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A 5th Edition Mini-Dungeon adventure for 4 PCs of Level 9
Led by a madman named Zarik, a group of cultists, mercenaries, and other foul creatures have invaded the Temple of Treania. The temple is devoted to Treania, the goddess of waters, and her four divine children, Androsi, Bacturza, Nestaraphine, and Philinepos. The intent of the cultists is to perform a ritual which will summon Kehazhoth, an elder deep one, who will consume the divine power within the temple and become a dark god. Some of Treania’s clergy escaped and sought the aid of the adventurers, although they do not know the cultist’s purpose.
Mini-Dungeons are single page, double sided adventures for 5th Edition which are setting agnostic and are easily inserted anywhere in your campaign.
– March 27, 2018
An Endzeitgeist.com review
This pdf clocks in at 2 pages and is a 5E-mini-dungeon. This means we get 2 pages content, including a solid map and all item/monster-stats hyperlinked and thus, absent from the pdf, with only deviations from the statblocks being noted for the GM. Oh, and the series now comes in an archive that also contains…*drumroll* a .jpg-version of the map, in both GM and player-friendly versions!
Since this product line’s goal is providing short diversions, side-quest dungeons etc., I will not expect mind-shattering revelations, massive plots or particularly smart or detailed depictions, instead tackling the line for what it is, a helpful tool in the GM’s arsenal. Got that? Great!
This being an adventure-review, the following contains SPOILERS. Potential players may wish to jump to the conclusion.
The temple of Treania, goddess of waters, and her 4 divine children, has been raided by a madman and his cultists, attempting to call forth a kraken, who ostensibly should consume the temple’s essence to become a god. Here, we have a problem with the premise: For one, it’s pretty easy to slot a sea-goddess into the campaign – but her AND 4 divine offspring? That’ll require some justification. Furthermore, in pretty much all campaigns I know, divine ascendance is more difficult than just defiling a temple. Now, in contrast to PFRPG, the creature actually has tentacles this time around, so that’s a plus. Still, this’ll take more effort to slot into the game than usual. A significant part of the complex is wading trhough ruins of a religion you’ll probably not use again, so yeah, that aspect’s not so cool.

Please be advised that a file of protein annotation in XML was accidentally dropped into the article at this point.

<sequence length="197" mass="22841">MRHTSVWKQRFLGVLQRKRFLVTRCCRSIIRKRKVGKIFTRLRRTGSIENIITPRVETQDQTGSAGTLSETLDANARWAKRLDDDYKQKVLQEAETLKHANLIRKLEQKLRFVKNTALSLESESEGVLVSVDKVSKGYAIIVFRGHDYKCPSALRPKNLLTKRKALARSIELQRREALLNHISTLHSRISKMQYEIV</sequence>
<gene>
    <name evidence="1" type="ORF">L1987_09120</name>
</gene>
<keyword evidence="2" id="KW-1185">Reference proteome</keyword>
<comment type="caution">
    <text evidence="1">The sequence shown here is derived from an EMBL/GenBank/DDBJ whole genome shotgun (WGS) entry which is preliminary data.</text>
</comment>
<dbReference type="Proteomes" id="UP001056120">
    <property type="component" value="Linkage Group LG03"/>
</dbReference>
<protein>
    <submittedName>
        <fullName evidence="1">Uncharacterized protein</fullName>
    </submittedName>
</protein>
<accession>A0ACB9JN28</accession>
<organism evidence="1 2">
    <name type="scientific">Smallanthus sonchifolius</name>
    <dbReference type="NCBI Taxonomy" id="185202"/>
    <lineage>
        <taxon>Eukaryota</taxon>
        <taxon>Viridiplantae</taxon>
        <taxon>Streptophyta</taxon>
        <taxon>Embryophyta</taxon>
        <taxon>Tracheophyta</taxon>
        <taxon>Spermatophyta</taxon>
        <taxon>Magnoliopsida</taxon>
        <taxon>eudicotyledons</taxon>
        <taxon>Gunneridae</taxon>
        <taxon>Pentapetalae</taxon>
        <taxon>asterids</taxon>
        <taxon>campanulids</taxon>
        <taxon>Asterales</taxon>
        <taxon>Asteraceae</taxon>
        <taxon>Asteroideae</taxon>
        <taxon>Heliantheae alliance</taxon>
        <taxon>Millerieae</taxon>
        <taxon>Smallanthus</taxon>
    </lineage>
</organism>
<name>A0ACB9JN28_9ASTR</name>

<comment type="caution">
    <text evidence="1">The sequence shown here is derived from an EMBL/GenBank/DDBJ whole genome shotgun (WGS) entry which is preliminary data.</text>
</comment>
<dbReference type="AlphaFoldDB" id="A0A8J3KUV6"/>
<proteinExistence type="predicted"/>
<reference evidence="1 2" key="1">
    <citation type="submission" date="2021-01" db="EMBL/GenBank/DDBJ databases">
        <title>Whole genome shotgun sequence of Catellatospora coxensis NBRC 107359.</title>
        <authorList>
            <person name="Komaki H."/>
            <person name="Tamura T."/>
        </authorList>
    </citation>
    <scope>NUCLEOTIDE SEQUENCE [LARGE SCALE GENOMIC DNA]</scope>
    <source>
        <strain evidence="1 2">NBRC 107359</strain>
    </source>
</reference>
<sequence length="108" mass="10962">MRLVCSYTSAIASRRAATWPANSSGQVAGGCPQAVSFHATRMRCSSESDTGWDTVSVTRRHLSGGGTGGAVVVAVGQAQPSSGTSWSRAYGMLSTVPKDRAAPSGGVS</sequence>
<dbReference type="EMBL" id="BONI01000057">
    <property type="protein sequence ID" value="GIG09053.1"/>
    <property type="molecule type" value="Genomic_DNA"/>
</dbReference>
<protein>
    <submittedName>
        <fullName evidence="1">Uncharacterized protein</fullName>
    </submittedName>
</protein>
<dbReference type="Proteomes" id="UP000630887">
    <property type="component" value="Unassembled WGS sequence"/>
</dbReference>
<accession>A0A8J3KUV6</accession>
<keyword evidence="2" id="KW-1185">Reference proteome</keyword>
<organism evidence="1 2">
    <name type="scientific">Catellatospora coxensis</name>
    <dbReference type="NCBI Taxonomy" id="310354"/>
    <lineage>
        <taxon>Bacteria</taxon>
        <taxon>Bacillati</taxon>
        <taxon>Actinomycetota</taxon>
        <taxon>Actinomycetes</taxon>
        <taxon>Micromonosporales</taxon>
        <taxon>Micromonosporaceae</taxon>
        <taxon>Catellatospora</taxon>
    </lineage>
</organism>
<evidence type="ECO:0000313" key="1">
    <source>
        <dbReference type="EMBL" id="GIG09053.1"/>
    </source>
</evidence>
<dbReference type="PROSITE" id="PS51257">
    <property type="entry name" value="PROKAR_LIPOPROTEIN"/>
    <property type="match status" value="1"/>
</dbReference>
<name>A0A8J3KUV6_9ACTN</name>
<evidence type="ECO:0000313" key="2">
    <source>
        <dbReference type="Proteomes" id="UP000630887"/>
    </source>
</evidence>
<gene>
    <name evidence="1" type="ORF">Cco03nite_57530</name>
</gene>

The main draw of this module, ultimately, is stumbling into the ritual, where mad cultists are being squashed as the elder deep one is called. Here is a bit of an issue: The idea here is awesome: Defeat the cultists, while tentacles flail around. Neat, right? And indeed, the 5e-version works MUCH better, opting to use the tentacle of the kraken as a discorporate hazard of sorts. Monster-wise, we get 3 different deep one statblocks taken from Kobold Press’ Tome of Beasts as a supplement for the kraken. The BBEG is not such a wimp as a consequence, which significantly improves the module.
Editing and formatting are very good, I noticed no significant glitches. Layout adheres to a beautiful 2-column full-color standard and the pdf comes sans bookmarks, but needs none at this length. Cartography is full color and nice. Huge plus: We get a GM AND a Player-version of the area in which this takes place, providing full VTT-friendly compatibility.
The PFRPG-version of this module had SERIOUS logic-bugs and the final encounter was choppy at best; Chris Harris’ conversion of Michael O. Holland’s module works much better than the original. While the kraken makes for a less sensible choice of a being that can only enter through the portal, and while divine ascendance and the temple itself feel still like overkill, this works significantly better. If you can look past these mainly flavor-issues, then round up from my final verdict. As a person, I can’t do that, but as a reviewer, I have an in dubio pro reo policy and thus will round up from my final verdict of 3.5 stars.
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